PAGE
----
Over 1,100 former American slaves from Nova Scotia sailed in 15 ships and arrived in St. George Bay between February 26-March 9. Sixty four settlers died en route to Sierra Leone, and even Lieutenant Clarkson was ill during the voyage. Upon reaching Sierra Leone, Clarkson and some of the Nova Scotian 'captains' "dispatched on shore to clear or make roadway for their landing". The Nova Scotians were to build Freetown on the former site of the first Granville Town which had become a "jungle" since its destruction in 1789. Though they built Freetown on Granville Town's former site, their settlement was not a rebirth of Granville Town, which had been re-established at Fourah Bay in 1791 by the remaining Old Settlers. The women remained in the ships while the Settler men worked tirelessly to clear the land. Lt. Clarkson told the men to clear the land until they reached a large cotton tree. The Settler men toiled and many were scratched and hurt by the shrubbery and bush. After the work had been done and the land cleared all the Nova Scotians, men and women, disembarked and marched towards the thick forest and to the cotton tree, and their preachers (all African Americans) began singing: Awake and Sing Of Moses and the Lamb Wake! every heart and every tongue To praise the Saviour's name The day of Jubilee is come; Return ye ransomed sinners home On March 11, 1792, Nathaniel Gilbert, a white preacher, prayed and preached a sermon under the large Cotton Tree, and Reverend David George preached the first recorded Baptist service in Africa. The land was dedicated and christened 'Free Town' according to the instructions of the Sierra Leone Company Directors. This was the first thanksgiving service in the newly christened Free Town. Eventually John Clarkson would be sworn in as first governor of Sierra Leone. Small huts were erected before the rainy season. The Sierra Leone Company surveyors and the Settlers built Freetown on the American grid pattern, with parallel streets and wide roads, with the largest being Water Street. On August 24, 1792, the Black Poor or Old Settlers of the second Granville Town were incorporated into the new Sierra Leone Colony but remained at Granville Town.Post of the Month: Freetown It survived being pillaged by the French in 1794, and was rebuilt by the Nova Scotian settlers. By 1798, Freetown had between 300-400 houses with architecture resembling that of the United States-3–4 feet stone foundations with wooden superstructures. Eventually this style of housing (brought by the Nova Scotians) would be the model for the 'bod oses' of their Creole descendants. In 1800, the Nova Scotians rebelled and it was the arrival of the 500 Jamaican Maroons which caused the rebellion to be suppressed. Thirty-four Nova Scotians were banished and sent to either the Sherbro or a penal colony at Gore. Some of these of the Nova Scotians were eventually allowed back into Freetown. After the Maroons captured the rebels, they were granted the land of the Nova Scotian rebels. Eventually the Maroons would have their own district at Maroon Town, Freetown.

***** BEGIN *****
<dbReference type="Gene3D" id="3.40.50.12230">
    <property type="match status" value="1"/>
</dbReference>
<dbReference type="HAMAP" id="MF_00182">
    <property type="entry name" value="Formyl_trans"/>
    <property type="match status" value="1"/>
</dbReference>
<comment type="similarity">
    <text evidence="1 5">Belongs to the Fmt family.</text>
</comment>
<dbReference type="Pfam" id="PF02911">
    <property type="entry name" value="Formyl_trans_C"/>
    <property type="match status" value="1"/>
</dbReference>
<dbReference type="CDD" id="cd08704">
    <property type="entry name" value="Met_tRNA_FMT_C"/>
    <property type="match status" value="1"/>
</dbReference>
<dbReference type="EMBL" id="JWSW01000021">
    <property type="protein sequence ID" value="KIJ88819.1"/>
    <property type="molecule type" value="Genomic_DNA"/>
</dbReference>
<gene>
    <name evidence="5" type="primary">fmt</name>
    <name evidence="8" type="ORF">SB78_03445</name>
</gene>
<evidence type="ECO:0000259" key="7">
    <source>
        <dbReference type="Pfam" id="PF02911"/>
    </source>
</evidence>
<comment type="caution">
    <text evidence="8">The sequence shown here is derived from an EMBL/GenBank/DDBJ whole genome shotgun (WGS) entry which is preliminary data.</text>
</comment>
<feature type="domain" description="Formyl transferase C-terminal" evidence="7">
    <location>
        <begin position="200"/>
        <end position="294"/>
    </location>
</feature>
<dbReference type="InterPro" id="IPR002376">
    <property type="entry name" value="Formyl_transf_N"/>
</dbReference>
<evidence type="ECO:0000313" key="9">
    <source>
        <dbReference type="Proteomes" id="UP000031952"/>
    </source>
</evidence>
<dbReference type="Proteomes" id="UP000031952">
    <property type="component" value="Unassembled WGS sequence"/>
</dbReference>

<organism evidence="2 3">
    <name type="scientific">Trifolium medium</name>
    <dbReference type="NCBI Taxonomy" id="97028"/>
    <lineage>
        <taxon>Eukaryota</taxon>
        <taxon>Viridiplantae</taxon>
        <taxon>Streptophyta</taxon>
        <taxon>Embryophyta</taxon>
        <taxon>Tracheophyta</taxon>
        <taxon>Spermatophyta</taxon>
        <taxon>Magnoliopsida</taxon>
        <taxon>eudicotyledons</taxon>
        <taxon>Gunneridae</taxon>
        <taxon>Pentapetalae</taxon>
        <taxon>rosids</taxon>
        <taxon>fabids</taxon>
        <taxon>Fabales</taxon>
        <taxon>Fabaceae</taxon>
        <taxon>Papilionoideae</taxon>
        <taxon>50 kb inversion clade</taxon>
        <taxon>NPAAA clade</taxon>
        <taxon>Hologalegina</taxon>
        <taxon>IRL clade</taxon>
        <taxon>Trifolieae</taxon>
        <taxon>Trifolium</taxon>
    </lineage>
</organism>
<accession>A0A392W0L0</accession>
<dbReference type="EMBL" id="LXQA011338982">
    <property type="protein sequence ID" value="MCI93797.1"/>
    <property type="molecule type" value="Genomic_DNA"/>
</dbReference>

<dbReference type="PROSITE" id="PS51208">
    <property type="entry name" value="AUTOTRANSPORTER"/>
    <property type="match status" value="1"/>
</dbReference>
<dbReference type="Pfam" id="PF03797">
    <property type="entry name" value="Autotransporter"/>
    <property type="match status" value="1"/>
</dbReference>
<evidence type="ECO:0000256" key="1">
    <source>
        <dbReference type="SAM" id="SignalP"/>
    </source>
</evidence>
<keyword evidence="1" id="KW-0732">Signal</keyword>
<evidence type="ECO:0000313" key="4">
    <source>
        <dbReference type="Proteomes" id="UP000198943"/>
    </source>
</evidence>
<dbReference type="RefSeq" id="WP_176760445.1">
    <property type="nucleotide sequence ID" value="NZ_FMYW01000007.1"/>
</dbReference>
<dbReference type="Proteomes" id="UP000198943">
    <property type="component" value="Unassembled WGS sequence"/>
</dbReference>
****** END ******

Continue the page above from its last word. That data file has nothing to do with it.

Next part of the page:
Freetown as a Crown Colony 1808–1961
Later on, indigenous inhabitants attacked the colony in 1801, but the British eventually took control of Freetown making it a Crown Colony in 1808, beginning the expansionism that led to the creation of Sierra Leone. From 1808 to 1874, the city served as the capital of British West Africa. It also served as the base for the Royal Navy's West Africa Squadron which was charged with halting the slave trade. Most of the slaves liberated by the squadron chose to settle in Sierra Leone, and Freetown in particular, rather than return home; thus the population included descendants of many different peoples from all over the west coast of Africa. The Liberated Africans established the suburbs of Freetown Peninsula, and they were the largest group of immigrants which made up the Creole people of Freetown. The city expanded rapidly as many freed slaves settled, accompanied by West Indian and African soldiers who had fought for Britain in the Napoleonic Wars. During World War II, Britain maintained a naval base at Freetown. Descendants of the various freed slaves who landed in Sierra Leone between 1787 and 1792, are called the Creoles. The Creoles play a leading role in the city, even though they are a minority of the overall Sierra Leone population.
Civil war, 1990s
The city was the scene of fierce fighting in the late 1990s. It was captured by ECOWAS troops seeking to restore President Ahmad Tejan Kabbah in 1998, and later it was unsuccessfully attacked by rebels of the Revolutionary United Front.